Cool, Clear Water

It’s the elixir of life. And Toyota facilities across North America are doing their part to conserve it and preserve it.

April 15, 2020

When it comes to the environment, climate change — and the impact pumping carbon into the atmosphere has on it — tends to dominate the headlines. And rightly so, given the widespread and potentially dire implications.

But Toyota knows there’s more to responsible environmental stewardship than just reducing its carbon footprint. Conserving and protecting the world’s fresh water supply is also a primary focus. That’s why it’s one of the six objectives set forth by the Toyota Environmental Challenge 2050 that’s guiding decision making around the world. And it’s one of four areas of environmental focus in North America.

Specifically, by 2050, TMNA strives to:
  • Eliminate water withdrawals from all of its operations
  • Establish closed loop systems with 100 percent recycled/reused water
  • Engage with communities and nonprofit organizations to conserve water
  • Assist our major suppliers and dealers with adopting these same goals 
How are we doing on this front? Well, in 2019, Toyota’s North American manufacturing plants recycled or reused 565 million gallons of water, reducing our need for water by a third. That’s the equivalent to the annual water use of 5,159 average American families (based on U.S. EPA estimates of 300 gallons of water per day per family at home).

This was achieved through multiple changes in behavior, both large and small, across a wide array of TMNA facilities. But three initiatives undertaken last year deserve special mention:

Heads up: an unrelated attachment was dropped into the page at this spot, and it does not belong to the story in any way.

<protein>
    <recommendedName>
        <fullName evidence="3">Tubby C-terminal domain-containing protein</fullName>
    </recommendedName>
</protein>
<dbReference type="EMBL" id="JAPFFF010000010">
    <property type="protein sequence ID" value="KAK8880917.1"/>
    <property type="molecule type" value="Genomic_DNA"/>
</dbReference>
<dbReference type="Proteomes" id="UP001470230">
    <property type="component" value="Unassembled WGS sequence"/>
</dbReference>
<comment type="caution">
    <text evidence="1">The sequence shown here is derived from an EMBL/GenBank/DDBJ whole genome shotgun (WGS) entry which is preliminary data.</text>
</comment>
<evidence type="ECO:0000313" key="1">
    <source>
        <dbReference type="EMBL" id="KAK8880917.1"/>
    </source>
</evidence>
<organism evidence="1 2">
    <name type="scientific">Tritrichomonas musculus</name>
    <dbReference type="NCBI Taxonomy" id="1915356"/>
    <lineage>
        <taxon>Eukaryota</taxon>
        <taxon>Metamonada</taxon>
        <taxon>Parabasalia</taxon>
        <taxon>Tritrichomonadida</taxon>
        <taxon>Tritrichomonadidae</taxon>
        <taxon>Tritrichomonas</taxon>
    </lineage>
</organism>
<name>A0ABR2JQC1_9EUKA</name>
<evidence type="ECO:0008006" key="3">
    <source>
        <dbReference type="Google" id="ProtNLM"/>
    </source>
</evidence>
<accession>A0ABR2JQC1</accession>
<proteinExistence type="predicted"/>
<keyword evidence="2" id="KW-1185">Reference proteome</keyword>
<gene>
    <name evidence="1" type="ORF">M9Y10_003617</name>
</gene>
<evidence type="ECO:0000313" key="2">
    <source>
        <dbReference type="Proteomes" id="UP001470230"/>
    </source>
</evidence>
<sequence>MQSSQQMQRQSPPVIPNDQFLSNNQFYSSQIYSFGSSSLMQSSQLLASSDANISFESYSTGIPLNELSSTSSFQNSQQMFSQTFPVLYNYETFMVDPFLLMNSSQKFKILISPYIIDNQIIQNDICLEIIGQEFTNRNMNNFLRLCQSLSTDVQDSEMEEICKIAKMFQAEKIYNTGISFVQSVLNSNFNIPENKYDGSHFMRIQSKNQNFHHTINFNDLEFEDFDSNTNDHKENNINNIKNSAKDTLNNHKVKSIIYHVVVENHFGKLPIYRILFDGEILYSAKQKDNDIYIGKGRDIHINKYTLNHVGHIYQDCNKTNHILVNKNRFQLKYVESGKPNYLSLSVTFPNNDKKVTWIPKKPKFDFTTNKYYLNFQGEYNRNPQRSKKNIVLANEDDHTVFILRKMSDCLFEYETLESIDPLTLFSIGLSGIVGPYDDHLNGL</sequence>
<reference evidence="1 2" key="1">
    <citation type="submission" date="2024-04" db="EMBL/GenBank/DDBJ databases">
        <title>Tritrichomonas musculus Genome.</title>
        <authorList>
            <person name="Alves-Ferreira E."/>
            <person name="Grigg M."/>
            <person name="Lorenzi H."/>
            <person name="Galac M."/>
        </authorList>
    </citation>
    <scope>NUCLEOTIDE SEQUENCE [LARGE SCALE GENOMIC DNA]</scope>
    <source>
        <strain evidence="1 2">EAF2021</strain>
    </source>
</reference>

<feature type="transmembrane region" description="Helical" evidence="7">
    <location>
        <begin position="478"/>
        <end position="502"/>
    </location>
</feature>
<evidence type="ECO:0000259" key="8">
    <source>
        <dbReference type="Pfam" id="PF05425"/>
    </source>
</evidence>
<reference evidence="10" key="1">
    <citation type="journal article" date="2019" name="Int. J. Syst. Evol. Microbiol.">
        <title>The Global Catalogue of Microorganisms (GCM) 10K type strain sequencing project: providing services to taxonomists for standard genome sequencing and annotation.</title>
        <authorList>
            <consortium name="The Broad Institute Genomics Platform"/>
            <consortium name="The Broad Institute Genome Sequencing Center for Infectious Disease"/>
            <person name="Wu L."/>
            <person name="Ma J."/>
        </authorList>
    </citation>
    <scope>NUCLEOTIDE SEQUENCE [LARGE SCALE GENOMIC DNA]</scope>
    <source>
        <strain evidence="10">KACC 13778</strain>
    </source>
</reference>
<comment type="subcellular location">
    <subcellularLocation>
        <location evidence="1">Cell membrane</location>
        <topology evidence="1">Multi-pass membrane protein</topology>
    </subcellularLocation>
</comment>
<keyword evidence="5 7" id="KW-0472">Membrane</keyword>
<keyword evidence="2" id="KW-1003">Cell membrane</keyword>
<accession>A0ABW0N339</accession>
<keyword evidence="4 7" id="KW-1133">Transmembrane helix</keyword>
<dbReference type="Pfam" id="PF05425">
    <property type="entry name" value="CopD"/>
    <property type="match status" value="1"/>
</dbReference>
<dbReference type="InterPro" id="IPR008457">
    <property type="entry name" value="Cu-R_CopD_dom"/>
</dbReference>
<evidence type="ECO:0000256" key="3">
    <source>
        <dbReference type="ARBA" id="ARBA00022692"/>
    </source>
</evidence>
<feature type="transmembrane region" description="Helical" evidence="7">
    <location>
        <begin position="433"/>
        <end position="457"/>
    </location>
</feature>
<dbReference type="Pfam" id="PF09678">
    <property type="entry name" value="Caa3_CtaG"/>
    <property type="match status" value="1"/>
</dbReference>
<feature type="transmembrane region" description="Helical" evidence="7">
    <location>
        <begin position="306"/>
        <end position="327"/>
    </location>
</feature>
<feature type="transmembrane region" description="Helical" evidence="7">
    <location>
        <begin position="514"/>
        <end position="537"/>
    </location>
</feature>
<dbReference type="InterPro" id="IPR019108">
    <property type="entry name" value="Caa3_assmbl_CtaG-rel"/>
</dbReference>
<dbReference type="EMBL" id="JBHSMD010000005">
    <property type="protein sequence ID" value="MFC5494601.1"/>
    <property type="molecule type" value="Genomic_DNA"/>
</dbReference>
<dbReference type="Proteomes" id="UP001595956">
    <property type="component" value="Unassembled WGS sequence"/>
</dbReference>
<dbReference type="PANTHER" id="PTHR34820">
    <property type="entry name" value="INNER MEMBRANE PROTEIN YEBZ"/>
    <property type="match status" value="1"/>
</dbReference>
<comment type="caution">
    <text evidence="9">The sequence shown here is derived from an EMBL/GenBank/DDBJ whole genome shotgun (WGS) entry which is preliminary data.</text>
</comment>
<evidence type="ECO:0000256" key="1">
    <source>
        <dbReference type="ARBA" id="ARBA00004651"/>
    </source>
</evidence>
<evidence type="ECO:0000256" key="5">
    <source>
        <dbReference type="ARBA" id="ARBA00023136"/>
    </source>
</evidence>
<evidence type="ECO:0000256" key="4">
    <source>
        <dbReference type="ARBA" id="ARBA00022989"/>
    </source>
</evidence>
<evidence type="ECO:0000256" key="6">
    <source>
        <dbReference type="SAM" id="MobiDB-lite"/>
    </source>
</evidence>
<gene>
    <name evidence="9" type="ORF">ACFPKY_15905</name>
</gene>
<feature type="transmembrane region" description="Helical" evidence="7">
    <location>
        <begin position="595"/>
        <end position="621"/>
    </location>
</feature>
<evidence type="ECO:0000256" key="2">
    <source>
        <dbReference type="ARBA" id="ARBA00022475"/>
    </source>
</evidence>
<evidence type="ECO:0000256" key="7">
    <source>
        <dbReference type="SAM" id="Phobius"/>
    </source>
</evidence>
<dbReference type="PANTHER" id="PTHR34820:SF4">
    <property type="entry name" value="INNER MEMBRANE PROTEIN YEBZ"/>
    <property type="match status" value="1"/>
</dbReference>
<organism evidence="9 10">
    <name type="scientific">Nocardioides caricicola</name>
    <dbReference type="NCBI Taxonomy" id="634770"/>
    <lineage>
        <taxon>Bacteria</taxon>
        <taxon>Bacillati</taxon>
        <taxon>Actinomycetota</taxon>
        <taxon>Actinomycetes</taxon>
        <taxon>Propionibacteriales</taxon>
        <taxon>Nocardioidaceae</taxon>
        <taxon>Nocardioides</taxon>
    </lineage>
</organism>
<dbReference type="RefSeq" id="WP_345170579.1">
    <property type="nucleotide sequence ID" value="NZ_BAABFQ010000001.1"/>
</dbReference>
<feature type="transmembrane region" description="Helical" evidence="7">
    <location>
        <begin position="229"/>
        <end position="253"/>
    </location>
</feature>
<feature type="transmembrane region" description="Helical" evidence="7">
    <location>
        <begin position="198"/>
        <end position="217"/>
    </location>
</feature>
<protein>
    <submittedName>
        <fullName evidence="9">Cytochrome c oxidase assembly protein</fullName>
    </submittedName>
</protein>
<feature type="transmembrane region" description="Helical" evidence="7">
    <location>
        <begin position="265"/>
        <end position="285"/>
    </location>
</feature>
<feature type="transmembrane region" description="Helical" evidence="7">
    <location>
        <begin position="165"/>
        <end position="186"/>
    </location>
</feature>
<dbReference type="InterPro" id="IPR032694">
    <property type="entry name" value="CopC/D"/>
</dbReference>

Toyota Motor Manufacturing, Tennessee — Toyota’s aluminum casting plant in Jackson, Tennessee, is replacing nearly 85,000 gallons per year of municipal water with rainwater. Rainwater is captured from the outdoor holding tank farm, fed through a bag filter, then routed to the plant’s cooling water holding tank. The captured rainwater is ultimately used to cool the die cast machines and parts.

R&D — Toyota’s research and development facility in Ann Arbor, Michigan, began collecting storm water in a retention pond to use for irrigation. Before installing the pond, all irrigation water was drawn from a groundwater well. Now, up to 6.6 million gallons from the retention pond may be used for irrigation in the summer months.

Toyota Motor Manufacturing, Kentucky — At the vehicle assembly plant in Georgetown, Kentucky, team members now turn off the reverse osmosis system when it‘s not being used. This saves about 30 gallons of water per vehicle, or about 15 million gallons annually.

Want to take a deeper dive into what TMNA is doing to preserve and conserve the nation’s water supply? Check out this detailed position statement.

And for the latest on Toyota’s environmental efforts on other related fronts, here’s the company’s environmental ideas and action page.

By Dan Miller

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